Using 3D brain organoids to study Prader-Willi Syndrome

Dr Partha Das of Monash University’s Biomedicine Discovery Institute has been announced as the recipient of the Prader Willi Research Foundation Australia (PWRFA) 2020 Prader-Willi Syndrome (PWS) Grant Round.

Dr Das' project will grow and study 3D brain organoids, which are ‘mini-brains’ derived using induced pluripotent stem cells (iPSCs), from people with PWS. By studying how the mini-brains grow and develop, more can be learned about brain development in people with PWS and how this compares to typical brain development.

Project Title:

Disease modelling of neurodevelopment defects in Prader-Willi Syndrome using patient specific iPSCs derived human brain organoids.

Project Description:

This proposal aims to develop a novel tool to access early neurological defects that occur in PWS patients. We will be using 3D brain organoids, which are ‘mini-brains’ that are derived from healthy/patient-specific induced pluripotent stem cells (iPSCs – are usually generated from blood cells/skin cells of an individual) in a dish. These brain organoids - or lab-grown ‘mini-brains’ - resemble many structural, organisational and functional aspects of the developing human brain. Hence, a brain organoid system is an attractive and powerful research tool to model normal human brain development and function - as well as several neurodevelopmental disorders like PWS - in the laboratory setup. This is not possible using human brain samples, as availability of the human brain tissues is challenging, and they are difficult for genomic manipulation and expansion in the culture.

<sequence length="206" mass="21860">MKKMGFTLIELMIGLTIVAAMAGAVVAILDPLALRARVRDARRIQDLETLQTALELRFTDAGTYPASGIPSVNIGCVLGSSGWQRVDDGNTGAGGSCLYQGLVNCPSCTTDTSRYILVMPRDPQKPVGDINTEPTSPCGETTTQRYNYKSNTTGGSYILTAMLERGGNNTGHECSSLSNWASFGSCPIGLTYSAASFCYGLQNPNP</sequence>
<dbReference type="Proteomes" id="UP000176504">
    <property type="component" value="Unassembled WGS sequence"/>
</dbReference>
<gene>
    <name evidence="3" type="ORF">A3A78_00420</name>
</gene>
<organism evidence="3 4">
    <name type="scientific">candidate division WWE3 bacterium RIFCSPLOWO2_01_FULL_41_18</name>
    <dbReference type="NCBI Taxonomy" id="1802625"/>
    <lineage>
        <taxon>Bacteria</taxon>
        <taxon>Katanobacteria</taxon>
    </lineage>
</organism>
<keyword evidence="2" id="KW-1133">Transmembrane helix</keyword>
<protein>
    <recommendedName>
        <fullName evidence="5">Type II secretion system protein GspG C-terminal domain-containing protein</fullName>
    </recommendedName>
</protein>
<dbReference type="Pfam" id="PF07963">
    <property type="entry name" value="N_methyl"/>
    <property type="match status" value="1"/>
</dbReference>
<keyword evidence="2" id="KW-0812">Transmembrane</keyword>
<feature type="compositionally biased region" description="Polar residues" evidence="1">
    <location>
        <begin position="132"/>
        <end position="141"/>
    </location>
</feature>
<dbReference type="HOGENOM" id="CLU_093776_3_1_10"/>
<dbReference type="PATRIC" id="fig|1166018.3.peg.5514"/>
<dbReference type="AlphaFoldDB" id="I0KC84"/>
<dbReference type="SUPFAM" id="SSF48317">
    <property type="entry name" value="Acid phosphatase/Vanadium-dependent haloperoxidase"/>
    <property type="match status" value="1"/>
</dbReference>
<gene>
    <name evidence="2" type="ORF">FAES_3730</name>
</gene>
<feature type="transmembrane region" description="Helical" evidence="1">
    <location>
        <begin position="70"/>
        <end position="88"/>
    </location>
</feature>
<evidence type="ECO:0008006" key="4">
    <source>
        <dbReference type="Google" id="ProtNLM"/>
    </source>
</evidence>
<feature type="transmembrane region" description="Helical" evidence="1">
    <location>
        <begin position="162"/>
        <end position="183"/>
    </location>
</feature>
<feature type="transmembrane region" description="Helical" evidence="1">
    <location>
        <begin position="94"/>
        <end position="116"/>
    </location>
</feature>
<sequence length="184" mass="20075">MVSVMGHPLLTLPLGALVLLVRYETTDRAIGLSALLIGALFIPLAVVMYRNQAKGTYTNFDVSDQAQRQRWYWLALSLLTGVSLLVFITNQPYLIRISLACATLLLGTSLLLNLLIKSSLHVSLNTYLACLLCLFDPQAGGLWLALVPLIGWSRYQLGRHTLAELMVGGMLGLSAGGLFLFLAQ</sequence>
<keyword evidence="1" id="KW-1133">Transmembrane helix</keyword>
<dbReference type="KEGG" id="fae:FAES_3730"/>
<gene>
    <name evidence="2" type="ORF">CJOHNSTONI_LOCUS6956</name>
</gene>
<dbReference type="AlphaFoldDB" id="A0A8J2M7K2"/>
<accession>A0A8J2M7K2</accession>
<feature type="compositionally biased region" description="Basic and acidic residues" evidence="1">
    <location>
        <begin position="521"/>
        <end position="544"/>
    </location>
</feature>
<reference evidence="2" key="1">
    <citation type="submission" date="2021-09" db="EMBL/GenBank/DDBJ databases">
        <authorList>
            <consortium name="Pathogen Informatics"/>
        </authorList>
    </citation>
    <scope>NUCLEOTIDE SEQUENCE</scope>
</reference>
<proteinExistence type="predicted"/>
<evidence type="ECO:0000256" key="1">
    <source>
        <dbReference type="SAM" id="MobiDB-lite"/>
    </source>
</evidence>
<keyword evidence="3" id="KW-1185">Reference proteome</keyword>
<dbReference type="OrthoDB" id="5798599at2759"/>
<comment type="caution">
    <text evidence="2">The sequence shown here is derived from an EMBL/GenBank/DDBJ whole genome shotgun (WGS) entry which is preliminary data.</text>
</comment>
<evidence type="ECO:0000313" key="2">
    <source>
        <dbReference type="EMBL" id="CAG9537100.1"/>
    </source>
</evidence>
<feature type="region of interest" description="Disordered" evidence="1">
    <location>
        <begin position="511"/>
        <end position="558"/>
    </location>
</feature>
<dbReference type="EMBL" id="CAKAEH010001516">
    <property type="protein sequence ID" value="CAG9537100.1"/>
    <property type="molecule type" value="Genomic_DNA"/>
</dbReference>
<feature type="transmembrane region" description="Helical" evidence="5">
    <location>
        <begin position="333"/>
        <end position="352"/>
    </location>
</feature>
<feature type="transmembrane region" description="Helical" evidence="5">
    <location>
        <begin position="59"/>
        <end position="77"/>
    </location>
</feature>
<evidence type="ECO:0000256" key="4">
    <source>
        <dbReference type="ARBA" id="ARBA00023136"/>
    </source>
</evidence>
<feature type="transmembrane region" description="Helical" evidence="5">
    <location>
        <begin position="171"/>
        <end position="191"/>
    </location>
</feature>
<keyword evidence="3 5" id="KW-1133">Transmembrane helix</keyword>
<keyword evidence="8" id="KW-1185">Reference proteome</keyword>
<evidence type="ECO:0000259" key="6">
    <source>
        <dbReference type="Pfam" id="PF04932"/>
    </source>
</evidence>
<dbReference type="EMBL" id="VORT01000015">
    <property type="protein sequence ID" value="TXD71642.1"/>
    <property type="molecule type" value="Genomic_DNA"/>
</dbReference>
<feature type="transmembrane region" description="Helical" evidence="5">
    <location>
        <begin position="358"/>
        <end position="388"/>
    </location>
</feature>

In this study, we will model PWS using brain organoids that will be derived from control and PWS patient-specific iPSCs. Further cellular and functional characterisations of these brain organoids will be performed to dissect the underlying defects in PWS. This will be critical for understanding the PWS pathobiology. The personalised brain organoid system will be extremely beneficial for genome manipulation, drug screening and identifying molecular targets for developing therapeutics in future.

Anticipated Outcomes:

  • This proposal will set up a comprehensive framework for studying neurodevelopmental disorders like PWS, using cortical brain organoid as a model system.
  • Detailed cellular and functional characterisation of PWS brain organoids will potentially echo the actual pathobiology of PWS patients

About the Prader-Willi Research Foundation of Australia

The Prader-Willi Research Foundation Australia exists to fund vital medical research to improve the lives of people with Prader-Willi syndrome.